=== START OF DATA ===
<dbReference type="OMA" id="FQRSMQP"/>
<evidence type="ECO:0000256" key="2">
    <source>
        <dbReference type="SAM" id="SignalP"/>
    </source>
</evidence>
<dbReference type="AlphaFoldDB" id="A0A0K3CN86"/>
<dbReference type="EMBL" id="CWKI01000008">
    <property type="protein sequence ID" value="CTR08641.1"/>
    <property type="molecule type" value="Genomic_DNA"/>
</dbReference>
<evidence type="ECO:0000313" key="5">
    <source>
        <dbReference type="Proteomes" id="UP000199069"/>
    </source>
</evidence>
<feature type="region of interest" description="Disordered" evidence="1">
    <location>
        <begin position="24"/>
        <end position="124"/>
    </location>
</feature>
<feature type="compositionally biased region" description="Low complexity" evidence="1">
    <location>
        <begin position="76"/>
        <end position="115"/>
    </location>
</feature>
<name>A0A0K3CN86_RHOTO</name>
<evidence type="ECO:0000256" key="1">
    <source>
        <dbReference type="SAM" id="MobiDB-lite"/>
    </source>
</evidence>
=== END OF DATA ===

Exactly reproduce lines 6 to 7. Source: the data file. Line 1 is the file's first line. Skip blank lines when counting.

</evidence>
<dbReference type="AlphaFoldDB" id="A0A0K3CN86"/>